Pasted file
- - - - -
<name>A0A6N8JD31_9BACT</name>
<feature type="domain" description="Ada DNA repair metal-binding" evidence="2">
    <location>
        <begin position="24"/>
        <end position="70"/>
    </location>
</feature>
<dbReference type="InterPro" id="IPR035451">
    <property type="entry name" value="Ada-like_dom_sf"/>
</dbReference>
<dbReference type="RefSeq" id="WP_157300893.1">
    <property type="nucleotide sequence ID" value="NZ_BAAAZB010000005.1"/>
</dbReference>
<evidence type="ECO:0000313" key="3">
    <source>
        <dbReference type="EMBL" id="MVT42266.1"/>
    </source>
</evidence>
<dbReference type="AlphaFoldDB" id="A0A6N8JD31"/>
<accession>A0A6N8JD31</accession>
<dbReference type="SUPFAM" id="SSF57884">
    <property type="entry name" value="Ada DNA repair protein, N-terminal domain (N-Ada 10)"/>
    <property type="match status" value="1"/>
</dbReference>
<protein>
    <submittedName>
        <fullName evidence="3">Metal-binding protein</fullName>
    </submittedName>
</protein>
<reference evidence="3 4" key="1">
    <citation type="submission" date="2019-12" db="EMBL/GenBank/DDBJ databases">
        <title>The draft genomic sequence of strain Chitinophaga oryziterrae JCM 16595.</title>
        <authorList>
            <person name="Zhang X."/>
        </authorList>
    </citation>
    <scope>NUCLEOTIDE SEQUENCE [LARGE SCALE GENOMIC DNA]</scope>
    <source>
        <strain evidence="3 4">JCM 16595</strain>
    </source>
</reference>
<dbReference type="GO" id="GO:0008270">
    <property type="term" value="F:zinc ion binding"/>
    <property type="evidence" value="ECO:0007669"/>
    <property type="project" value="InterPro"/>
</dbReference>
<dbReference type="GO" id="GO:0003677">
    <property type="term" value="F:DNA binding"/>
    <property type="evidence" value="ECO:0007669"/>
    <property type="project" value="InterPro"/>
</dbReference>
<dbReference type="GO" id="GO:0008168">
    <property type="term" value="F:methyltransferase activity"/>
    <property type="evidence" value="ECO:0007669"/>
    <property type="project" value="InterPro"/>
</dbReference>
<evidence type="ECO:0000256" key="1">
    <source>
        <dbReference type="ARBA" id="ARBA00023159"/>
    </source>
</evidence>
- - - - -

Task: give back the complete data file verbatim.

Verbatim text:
<name>A0A6N8JD31_9BACT</name>
<feature type="domain" description="Ada DNA repair metal-binding" evidence="2">
    <location>
        <begin position="24"/>
        <end position="70"/>
    </location>
</feature>
<dbReference type="InterPro" id="IPR035451">
    <property type="entry name" value="Ada-like_dom_sf"/>
</dbReference>
<dbReference type="RefSeq" id="WP_157300893.1">
    <property type="nucleotide sequence ID" value="NZ_BAAAZB010000005.1"/>
</dbReference>
<evidence type="ECO:0000313" key="3">
    <source>
        <dbReference type="EMBL" id="MVT42266.1"/>
    </source>
</evidence>
<dbReference type="AlphaFoldDB" id="A0A6N8JD31"/>
<accession>A0A6N8JD31</accession>
<dbReference type="SUPFAM" id="SSF57884">
    <property type="entry name" value="Ada DNA repair protein, N-terminal domain (N-Ada 10)"/>
    <property type="match status" value="1"/>
</dbReference>
<protein>
    <submittedName>
        <fullName evidence="3">Metal-binding protein</fullName>
    </submittedName>
</protein>
<reference evidence="3 4" key="1">
    <citation type="submission" date="2019-12" db="EMBL/GenBank/DDBJ databases">
        <title>The draft genomic sequence of strain Chitinophaga oryziterrae JCM 16595.</title>
        <authorList>
            <person name="Zhang X."/>
        </authorList>
    </citation>
    <scope>NUCLEOTIDE SEQUENCE [LARGE SCALE GENOMIC DNA]</scope>
    <source>
        <strain evidence="3 4">JCM 16595</strain>
    </source>
</reference>
<dbReference type="GO" id="GO:0008270">
    <property type="term" value="F:zinc ion binding"/>
    <property type="evidence" value="ECO:0007669"/>
    <property type="project" value="InterPro"/>
</dbReference>
<dbReference type="GO" id="GO:0003677">
    <property type="term" value="F:DNA binding"/>
    <property type="evidence" value="ECO:0007669"/>
    <property type="project" value="InterPro"/>
</dbReference>
<dbReference type="GO" id="GO:0008168">
    <property type="term" value="F:methyltransferase activity"/>
    <property type="evidence" value="ECO:0007669"/>
    <property type="project" value="InterPro"/>
</dbReference>
<evidence type="ECO:0000256" key="1">
    <source>
        <dbReference type="ARBA" id="ARBA00023159"/>
    </source>
</evidence>